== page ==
Officials face by-elections dilemma
Albert Wong and Fanny W. Y Fung
What do you do when your boss implies that voting in by-elections amounts to condoning an abuse of process, yet you have a statutory duty to promote elections?
This is the dilemma facing the government which is duty-bound to organise by-elections for five lawmakers who resigned last month, even though the chief executive says these are 'deliberately engineered' and he would have to think carefully about whether to vote.
One lawmaker from each geographical constituency has resigned to spark by-elections they argue will be a de facto referendum on the pace and scope of democratisation.
It is seen by the pro-establishment camp, government, and central authorities as a challenge to Beijing's authority on matters of political reform, as well as an abuse of the resignation and by-election procedure.
Secretary for Constitutional and Mainland Affairs Stephen Lam Sui-lung was challenged yesterday at a meeting of the Legislative Council's constitutional affairs panel.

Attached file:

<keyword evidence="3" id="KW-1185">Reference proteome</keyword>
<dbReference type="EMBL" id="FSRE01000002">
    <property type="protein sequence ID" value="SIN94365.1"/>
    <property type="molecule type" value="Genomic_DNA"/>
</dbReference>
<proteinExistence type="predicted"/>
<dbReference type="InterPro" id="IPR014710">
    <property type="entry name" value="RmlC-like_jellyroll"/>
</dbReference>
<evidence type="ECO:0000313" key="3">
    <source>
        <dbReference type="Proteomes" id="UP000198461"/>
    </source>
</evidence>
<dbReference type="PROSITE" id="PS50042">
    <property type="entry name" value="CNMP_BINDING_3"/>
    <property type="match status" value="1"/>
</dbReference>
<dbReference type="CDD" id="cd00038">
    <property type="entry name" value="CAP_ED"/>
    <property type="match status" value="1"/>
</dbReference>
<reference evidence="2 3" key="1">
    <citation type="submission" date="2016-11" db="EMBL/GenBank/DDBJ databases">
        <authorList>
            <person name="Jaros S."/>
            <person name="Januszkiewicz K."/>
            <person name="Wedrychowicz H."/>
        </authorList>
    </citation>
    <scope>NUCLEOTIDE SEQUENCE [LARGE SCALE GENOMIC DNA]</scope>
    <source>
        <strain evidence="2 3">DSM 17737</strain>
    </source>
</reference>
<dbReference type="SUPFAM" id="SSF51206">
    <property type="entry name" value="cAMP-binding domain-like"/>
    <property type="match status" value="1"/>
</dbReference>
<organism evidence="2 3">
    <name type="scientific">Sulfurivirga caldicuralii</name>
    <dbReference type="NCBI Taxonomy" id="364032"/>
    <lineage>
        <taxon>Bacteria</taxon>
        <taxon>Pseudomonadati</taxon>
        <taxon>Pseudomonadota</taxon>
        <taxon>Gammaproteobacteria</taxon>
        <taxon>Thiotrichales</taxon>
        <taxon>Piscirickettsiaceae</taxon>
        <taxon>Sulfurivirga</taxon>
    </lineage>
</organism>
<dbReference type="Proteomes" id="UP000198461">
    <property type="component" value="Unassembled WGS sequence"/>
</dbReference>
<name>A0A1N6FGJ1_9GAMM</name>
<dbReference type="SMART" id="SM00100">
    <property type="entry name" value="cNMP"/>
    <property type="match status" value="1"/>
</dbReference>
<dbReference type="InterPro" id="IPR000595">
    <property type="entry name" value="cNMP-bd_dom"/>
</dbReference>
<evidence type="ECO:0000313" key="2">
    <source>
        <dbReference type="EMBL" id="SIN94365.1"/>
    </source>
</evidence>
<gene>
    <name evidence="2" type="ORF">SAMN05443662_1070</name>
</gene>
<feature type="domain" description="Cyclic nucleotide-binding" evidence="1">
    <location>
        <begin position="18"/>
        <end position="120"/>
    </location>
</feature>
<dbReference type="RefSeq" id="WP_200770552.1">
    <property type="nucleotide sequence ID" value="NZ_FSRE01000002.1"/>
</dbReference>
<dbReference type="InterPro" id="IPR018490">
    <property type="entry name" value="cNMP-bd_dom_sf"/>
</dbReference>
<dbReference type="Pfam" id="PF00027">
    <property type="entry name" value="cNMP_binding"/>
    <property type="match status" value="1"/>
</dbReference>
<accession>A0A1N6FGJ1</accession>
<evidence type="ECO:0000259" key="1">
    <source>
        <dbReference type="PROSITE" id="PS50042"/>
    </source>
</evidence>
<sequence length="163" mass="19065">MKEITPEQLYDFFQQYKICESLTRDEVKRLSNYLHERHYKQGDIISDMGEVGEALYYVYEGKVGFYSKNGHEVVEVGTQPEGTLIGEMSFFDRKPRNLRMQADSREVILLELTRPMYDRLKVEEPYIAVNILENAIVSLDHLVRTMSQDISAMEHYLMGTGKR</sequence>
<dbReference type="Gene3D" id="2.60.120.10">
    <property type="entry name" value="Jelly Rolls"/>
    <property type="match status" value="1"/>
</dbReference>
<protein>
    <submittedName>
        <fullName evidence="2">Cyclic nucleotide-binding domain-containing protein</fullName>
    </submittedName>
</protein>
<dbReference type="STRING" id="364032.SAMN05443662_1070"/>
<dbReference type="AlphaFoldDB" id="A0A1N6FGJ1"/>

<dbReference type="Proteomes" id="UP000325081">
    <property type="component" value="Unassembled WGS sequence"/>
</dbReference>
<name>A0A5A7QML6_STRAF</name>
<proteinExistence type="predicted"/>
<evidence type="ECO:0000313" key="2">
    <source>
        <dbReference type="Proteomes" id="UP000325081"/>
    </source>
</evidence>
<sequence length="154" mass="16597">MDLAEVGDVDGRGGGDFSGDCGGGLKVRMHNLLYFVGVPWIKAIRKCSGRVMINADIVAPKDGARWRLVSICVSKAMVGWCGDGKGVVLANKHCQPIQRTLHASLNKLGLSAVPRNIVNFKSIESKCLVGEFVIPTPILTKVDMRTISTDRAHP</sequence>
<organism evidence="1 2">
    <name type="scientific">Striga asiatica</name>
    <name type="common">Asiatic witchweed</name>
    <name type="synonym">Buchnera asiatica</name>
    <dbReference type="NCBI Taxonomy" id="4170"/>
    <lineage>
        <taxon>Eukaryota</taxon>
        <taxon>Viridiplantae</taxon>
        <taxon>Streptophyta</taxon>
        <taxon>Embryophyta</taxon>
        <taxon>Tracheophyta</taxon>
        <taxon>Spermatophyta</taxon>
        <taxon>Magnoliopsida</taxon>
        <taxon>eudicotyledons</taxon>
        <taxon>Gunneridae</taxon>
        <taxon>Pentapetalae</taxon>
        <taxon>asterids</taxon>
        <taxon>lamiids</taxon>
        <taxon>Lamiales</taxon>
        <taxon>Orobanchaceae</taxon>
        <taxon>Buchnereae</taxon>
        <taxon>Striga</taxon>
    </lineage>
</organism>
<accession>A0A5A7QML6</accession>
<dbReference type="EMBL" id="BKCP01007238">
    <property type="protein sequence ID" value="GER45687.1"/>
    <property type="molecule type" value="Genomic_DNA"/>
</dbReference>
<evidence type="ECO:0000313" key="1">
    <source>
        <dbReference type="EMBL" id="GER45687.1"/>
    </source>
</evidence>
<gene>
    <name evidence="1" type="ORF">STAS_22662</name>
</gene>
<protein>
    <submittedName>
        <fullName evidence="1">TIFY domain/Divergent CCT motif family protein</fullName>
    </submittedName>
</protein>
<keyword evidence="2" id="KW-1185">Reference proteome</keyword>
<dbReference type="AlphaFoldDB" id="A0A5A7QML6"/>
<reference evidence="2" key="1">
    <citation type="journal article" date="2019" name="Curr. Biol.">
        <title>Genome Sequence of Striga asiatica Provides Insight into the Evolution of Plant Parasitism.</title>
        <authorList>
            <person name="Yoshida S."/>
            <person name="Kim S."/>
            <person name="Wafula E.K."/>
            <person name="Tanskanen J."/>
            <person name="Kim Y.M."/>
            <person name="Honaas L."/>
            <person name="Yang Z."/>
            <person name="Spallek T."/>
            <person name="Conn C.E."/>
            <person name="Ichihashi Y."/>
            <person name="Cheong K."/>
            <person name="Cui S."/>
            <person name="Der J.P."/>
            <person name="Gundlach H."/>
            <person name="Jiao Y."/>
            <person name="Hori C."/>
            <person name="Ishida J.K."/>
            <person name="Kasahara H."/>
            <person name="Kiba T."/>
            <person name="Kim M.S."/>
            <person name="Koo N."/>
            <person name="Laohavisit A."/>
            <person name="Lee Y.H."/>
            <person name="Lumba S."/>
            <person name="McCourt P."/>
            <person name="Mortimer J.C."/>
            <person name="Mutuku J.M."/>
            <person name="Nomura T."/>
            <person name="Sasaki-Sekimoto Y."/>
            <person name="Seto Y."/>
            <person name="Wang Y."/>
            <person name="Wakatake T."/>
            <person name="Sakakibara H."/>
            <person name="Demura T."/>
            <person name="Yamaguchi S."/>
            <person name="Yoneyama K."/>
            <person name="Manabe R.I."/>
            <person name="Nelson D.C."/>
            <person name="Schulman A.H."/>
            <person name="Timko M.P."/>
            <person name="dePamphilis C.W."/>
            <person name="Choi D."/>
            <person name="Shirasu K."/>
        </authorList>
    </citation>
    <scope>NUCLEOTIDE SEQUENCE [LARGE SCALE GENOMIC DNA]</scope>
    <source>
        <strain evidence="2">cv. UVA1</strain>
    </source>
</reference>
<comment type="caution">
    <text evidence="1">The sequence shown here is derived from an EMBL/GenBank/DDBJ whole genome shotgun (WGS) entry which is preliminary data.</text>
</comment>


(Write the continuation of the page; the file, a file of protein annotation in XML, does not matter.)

Civic Party leader Audrey Eu Yuet-mee noted that an official government paper stated an extra HK$3 million had been earmarked to publicise the elections. 'So what is this money for? Is it to publicise the message of voting in the coming elections? Or to publicise the message that they should not vote? If you are publicising the voting in elections, then why is the chief executive taking the lead to urge people against it?'
Lam said 'publicity' merely meant providing information to registered voters. 'Whether they vote is up to the individual to decide.'
Government-friendly lawmakers passed a motion condemning the by-elections as an abuse of process and waste of public money. They called for an amendment to the law to prevent such resignations in future.
New Century Forum conducted a phone survey of 1,938 people between January 27 and last Thursday. Fifty-seven per cent said the law should be amended so legislators cannot run in a by-election after resigning; 29 per cent said it should not.